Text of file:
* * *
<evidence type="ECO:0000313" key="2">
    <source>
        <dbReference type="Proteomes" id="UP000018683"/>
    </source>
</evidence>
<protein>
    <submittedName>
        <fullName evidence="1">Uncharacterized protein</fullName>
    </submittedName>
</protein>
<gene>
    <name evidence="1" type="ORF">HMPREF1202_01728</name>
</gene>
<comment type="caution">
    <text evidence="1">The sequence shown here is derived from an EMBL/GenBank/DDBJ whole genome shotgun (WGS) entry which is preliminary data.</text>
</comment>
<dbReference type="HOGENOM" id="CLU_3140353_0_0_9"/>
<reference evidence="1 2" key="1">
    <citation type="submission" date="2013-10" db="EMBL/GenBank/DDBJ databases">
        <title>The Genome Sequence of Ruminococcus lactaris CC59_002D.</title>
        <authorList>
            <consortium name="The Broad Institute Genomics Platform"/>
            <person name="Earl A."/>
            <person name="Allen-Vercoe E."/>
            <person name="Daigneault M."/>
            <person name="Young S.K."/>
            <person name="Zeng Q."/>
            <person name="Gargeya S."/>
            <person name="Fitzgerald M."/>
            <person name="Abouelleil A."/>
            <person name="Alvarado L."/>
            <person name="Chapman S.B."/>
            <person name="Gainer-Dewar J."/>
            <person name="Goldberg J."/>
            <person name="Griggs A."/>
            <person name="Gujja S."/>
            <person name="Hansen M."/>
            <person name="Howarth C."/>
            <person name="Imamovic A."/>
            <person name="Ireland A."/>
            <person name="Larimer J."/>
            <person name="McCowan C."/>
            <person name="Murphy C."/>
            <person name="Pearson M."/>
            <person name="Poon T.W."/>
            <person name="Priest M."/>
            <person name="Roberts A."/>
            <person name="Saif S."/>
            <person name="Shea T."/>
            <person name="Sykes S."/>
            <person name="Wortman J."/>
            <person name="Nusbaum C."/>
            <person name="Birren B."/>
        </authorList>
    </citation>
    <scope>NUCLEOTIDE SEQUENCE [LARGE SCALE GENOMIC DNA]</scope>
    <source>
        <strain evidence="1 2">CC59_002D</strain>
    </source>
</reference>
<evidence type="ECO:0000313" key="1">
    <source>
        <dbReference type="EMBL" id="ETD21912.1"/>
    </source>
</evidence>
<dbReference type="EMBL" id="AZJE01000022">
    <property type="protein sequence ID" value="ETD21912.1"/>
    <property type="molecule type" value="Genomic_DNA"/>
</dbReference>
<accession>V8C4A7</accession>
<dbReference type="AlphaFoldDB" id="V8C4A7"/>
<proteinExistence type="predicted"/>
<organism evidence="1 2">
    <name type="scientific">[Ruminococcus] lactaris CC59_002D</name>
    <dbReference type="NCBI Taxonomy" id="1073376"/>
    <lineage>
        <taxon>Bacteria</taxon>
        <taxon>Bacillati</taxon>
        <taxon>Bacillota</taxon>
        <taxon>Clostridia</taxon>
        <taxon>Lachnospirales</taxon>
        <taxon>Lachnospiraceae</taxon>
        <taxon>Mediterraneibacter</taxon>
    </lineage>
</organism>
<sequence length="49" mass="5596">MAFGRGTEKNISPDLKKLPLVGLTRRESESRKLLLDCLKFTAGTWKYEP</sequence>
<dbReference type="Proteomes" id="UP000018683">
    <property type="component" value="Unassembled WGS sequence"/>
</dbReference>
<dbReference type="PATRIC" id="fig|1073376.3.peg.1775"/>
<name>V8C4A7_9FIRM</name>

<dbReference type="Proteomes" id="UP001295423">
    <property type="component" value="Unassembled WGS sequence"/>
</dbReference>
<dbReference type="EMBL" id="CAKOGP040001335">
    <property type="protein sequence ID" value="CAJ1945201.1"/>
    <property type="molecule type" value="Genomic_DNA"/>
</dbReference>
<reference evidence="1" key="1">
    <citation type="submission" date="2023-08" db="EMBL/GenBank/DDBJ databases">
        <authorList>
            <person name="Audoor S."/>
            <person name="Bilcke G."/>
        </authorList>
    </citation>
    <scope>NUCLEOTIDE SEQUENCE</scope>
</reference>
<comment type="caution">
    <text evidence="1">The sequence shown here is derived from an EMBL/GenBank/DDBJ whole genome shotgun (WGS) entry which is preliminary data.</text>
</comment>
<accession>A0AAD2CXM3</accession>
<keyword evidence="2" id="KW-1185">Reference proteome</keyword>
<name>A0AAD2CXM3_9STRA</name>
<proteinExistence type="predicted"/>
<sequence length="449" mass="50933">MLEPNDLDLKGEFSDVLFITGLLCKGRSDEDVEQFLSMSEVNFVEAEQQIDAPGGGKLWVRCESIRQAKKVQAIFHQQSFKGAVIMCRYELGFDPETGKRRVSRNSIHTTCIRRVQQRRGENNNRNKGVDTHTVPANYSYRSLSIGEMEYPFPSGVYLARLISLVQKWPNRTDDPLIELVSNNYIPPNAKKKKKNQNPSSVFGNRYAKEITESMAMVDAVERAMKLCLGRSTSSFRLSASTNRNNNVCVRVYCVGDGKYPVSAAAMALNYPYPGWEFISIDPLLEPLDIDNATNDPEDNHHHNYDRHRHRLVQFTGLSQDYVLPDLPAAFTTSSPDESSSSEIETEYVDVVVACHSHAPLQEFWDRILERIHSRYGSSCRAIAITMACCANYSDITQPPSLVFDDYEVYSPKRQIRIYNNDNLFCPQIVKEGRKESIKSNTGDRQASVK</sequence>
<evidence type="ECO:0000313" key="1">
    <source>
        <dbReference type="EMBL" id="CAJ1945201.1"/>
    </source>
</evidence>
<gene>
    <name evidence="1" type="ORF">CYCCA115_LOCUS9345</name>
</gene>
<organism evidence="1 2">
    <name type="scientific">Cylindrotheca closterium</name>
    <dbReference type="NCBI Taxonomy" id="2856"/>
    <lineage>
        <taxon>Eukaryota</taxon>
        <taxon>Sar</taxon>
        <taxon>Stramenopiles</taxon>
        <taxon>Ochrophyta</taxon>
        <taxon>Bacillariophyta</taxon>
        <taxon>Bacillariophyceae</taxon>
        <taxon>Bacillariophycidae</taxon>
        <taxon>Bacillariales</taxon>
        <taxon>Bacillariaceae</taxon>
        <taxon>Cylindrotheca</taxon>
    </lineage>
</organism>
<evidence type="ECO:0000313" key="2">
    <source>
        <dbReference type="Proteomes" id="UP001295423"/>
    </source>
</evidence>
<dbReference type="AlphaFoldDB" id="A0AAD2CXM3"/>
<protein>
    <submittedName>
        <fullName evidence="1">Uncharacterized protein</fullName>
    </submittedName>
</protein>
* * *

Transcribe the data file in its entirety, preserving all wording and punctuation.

<evidence type="ECO:0000313" key="2">
    <source>
        <dbReference type="Proteomes" id="UP000018683"/>
    </source>
</evidence>
<protein>
    <submittedName>
        <fullName evidence="1">Uncharacterized protein</fullName>
    </submittedName>
</protein>
<gene>
    <name evidence="1" type="ORF">HMPREF1202_01728</name>
</gene>
<comment type="caution">
    <text evidence="1">The sequence shown here is derived from an EMBL/GenBank/DDBJ whole genome shotgun (WGS) entry which is preliminary data.</text>
</comment>
<dbReference type="HOGENOM" id="CLU_3140353_0_0_9"/>
<reference evidence="1 2" key="1">
    <citation type="submission" date="2013-10" db="EMBL/GenBank/DDBJ databases">
        <title>The Genome Sequence of Ruminococcus lactaris CC59_002D.</title>
        <authorList>
            <consortium name="The Broad Institute Genomics Platform"/>
            <person name="Earl A."/>
            <person name="Allen-Vercoe E."/>
            <person name="Daigneault M."/>
            <person name="Young S.K."/>
            <person name="Zeng Q."/>
            <person name="Gargeya S."/>
            <person name="Fitzgerald M."/>
            <person name="Abouelleil A."/>
            <person name="Alvarado L."/>
            <person name="Chapman S.B."/>
            <person name="Gainer-Dewar J."/>
            <person name="Goldberg J."/>
            <person name="Griggs A."/>
            <person name="Gujja S."/>
            <person name="Hansen M."/>
            <person name="Howarth C."/>
            <person name="Imamovic A."/>
            <person name="Ireland A."/>
            <person name="Larimer J."/>
            <person name="McCowan C."/>
            <person name="Murphy C."/>
            <person name="Pearson M."/>
            <person name="Poon T.W."/>
            <person name="Priest M."/>
            <person name="Roberts A."/>
            <person name="Saif S."/>
            <person name="Shea T."/>
            <person name="Sykes S."/>
            <person name="Wortman J."/>
            <person name="Nusbaum C."/>
            <person name="Birren B."/>
        </authorList>
    </citation>
    <scope>NUCLEOTIDE SEQUENCE [LARGE SCALE GENOMIC DNA]</scope>
    <source>
        <strain evidence="1 2">CC59_002D</strain>
    </source>
</reference>
<evidence type="ECO:0000313" key="1">
    <source>
        <dbReference type="EMBL" id="ETD21912.1"/>
    </source>
</evidence>
<dbReference type="EMBL" id="AZJE01000022">
    <property type="protein sequence ID" value="ETD21912.1"/>
    <property type="molecule type" value="Genomic_DNA"/>
</dbReference>
<accession>V8C4A7</accession>
<dbReference type="AlphaFoldDB" id="V8C4A7"/>
<proteinExistence type="predicted"/>
<organism evidence="1 2">
    <name type="scientific">[Ruminococcus] lactaris CC59_002D</name>
    <dbReference type="NCBI Taxonomy" id="1073376"/>
    <lineage>
        <taxon>Bacteria</taxon>
        <taxon>Bacillati</taxon>
        <taxon>Bacillota</taxon>
        <taxon>Clostridia</taxon>
        <taxon>Lachnospirales</taxon>
        <taxon>Lachnospiraceae</taxon>
        <taxon>Mediterraneibacter</taxon>
    </lineage>
</organism>
<sequence length="49" mass="5596">MAFGRGTEKNISPDLKKLPLVGLTRRESESRKLLLDCLKFTAGTWKYEP</sequence>
<dbReference type="Proteomes" id="UP000018683">
    <property type="component" value="Unassembled WGS sequence"/>
</dbReference>
<dbReference type="PATRIC" id="fig|1073376.3.peg.1775"/>
<name>V8C4A7_9FIRM</name>

<dbReference type="Proteomes" id="UP001295423">
    <property type="component" value="Unassembled WGS sequence"/>
</dbReference>
<dbReference type="EMBL" id="CAKOGP040001335">
    <property type="protein sequence ID" value="CAJ1945201.1"/>
    <property type="molecule type" value="Genomic_DNA"/>
</dbReference>
<reference evidence="1" key="1">
    <citation type="submission" date="2023-08" db="EMBL/GenBank/DDBJ databases">
        <authorList>
            <person name="Audoor S."/>
            <person name="Bilcke G."/>
        </authorList>
    </citation>
    <scope>NUCLEOTIDE SEQUENCE</scope>
</reference>
<comment type="caution">
    <text evidence="1">The sequence shown here is derived from an EMBL/GenBank/DDBJ whole genome shotgun (WGS) entry which is preliminary data.</text>
</comment>
<accession>A0AAD2CXM3</accession>
<keyword evidence="2" id="KW-1185">Reference proteome</keyword>
<name>A0AAD2CXM3_9STRA</name>
<proteinExistence type="predicted"/>
<sequence length="449" mass="50933">MLEPNDLDLKGEFSDVLFITGLLCKGRSDEDVEQFLSMSEVNFVEAEQQIDAPGGGKLWVRCESIRQAKKVQAIFHQQSFKGAVIMCRYELGFDPETGKRRVSRNSIHTTCIRRVQQRRGENNNRNKGVDTHTVPANYSYRSLSIGEMEYPFPSGVYLARLISLVQKWPNRTDDPLIELVSNNYIPPNAKKKKKNQNPSSVFGNRYAKEITESMAMVDAVERAMKLCLGRSTSSFRLSASTNRNNNVCVRVYCVGDGKYPVSAAAMALNYPYPGWEFISIDPLLEPLDIDNATNDPEDNHHHNYDRHRHRLVQFTGLSQDYVLPDLPAAFTTSSPDESSSSEIETEYVDVVVACHSHAPLQEFWDRILERIHSRYGSSCRAIAITMACCANYSDITQPPSLVFDDYEVYSPKRQIRIYNNDNLFCPQIVKEGRKESIKSNTGDRQASVK</sequence>
<evidence type="ECO:0000313" key="1">
    <source>
        <dbReference type="EMBL" id="CAJ1945201.1"/>
    </source>
</evidence>
<gene>
    <name evidence="1" type="ORF">CYCCA115_LOCUS9345</name>
</gene>
<organism evidence="1 2">
    <name type="scientific">Cylindrotheca closterium</name>
    <dbReference type="NCBI Taxonomy" id="2856"/>
    <lineage>
        <taxon>Eukaryota</taxon>
        <taxon>Sar</taxon>
        <taxon>Stramenopiles</taxon>
        <taxon>Ochrophyta</taxon>
        <taxon>Bacillariophyta</taxon>
        <taxon>Bacillariophyceae</taxon>
        <taxon>Bacillariophycidae</taxon>
        <taxon>Bacillariales</taxon>
        <taxon>Bacillariaceae</taxon>
        <taxon>Cylindrotheca</taxon>
    </lineage>
</organism>
<evidence type="ECO:0000313" key="2">
    <source>
        <dbReference type="Proteomes" id="UP001295423"/>
    </source>
</evidence>
<dbReference type="AlphaFoldDB" id="A0AAD2CXM3"/>
<protein>
    <submittedName>
        <fullName evidence="1">Uncharacterized protein</fullName>
    </submittedName>
</protein>